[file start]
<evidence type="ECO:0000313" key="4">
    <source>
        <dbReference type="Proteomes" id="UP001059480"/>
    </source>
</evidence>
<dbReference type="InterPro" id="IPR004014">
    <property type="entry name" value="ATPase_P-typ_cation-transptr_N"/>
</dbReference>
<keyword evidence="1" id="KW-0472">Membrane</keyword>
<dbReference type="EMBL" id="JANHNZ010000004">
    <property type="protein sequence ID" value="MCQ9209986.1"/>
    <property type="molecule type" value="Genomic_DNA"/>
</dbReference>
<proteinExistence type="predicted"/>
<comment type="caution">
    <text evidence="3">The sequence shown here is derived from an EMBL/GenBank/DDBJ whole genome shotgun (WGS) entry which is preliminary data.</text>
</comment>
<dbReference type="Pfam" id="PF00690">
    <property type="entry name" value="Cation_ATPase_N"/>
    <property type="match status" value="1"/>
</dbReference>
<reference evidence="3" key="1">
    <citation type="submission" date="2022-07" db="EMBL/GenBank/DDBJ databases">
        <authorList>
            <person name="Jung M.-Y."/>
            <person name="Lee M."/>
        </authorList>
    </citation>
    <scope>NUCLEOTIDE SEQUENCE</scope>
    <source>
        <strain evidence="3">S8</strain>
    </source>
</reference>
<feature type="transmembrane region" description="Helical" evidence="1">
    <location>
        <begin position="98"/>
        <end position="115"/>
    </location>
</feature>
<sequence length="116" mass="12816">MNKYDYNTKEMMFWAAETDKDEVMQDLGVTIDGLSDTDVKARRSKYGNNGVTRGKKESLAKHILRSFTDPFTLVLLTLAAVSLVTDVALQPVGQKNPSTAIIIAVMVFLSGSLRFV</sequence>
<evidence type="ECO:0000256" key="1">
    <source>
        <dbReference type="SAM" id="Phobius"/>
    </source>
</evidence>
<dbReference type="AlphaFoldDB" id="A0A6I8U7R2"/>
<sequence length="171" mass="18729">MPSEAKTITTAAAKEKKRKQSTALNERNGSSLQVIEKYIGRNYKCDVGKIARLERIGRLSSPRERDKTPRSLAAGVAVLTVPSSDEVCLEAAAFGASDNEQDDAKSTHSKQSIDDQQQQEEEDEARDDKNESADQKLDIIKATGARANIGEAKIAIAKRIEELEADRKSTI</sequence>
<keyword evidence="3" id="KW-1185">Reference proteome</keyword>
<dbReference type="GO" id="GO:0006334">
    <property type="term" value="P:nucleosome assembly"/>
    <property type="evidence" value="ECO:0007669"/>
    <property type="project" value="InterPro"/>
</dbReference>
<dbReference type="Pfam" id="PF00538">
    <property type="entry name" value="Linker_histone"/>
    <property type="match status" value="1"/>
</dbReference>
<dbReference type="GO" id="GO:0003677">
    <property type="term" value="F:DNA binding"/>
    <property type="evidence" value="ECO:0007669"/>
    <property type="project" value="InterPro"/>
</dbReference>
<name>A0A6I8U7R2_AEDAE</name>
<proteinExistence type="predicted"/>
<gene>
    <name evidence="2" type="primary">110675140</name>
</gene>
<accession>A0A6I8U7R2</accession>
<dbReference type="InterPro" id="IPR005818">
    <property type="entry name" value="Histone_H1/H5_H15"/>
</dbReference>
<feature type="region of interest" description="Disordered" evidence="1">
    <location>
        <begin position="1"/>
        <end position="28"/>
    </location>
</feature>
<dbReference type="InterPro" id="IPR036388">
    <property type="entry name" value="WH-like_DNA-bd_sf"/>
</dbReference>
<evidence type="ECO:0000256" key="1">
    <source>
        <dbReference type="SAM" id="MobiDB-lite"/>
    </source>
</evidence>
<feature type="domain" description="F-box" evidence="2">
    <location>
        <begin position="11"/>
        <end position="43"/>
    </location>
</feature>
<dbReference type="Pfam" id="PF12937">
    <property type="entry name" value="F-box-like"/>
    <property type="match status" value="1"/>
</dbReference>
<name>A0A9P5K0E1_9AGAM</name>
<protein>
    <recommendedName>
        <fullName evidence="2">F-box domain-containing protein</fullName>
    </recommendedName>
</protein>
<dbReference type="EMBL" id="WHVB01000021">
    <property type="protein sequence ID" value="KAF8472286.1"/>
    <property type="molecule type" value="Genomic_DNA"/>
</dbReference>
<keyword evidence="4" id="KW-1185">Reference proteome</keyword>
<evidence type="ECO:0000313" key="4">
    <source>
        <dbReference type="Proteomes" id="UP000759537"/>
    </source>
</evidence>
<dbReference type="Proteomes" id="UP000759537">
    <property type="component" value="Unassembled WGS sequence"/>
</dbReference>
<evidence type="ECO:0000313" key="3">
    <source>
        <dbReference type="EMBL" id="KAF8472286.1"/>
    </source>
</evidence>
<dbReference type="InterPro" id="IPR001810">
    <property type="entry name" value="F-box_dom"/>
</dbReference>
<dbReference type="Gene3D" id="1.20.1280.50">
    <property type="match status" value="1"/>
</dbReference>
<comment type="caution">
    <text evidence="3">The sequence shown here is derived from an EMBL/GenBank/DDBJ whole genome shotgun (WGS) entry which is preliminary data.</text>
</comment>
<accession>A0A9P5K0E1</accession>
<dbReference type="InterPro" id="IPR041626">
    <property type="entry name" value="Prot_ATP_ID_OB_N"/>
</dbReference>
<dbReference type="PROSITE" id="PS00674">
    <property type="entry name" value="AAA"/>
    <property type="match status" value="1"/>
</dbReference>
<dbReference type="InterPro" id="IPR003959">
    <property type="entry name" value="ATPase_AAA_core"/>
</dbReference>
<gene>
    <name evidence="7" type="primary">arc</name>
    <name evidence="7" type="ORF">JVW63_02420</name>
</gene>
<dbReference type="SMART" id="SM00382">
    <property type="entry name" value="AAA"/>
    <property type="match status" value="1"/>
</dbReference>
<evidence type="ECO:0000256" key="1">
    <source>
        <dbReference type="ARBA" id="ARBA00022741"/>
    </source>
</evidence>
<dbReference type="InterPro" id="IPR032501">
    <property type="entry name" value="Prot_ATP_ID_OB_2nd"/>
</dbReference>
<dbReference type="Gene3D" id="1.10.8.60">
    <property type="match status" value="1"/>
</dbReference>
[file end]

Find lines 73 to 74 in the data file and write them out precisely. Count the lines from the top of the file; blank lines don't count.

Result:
    <location>
        <begin position="1"/>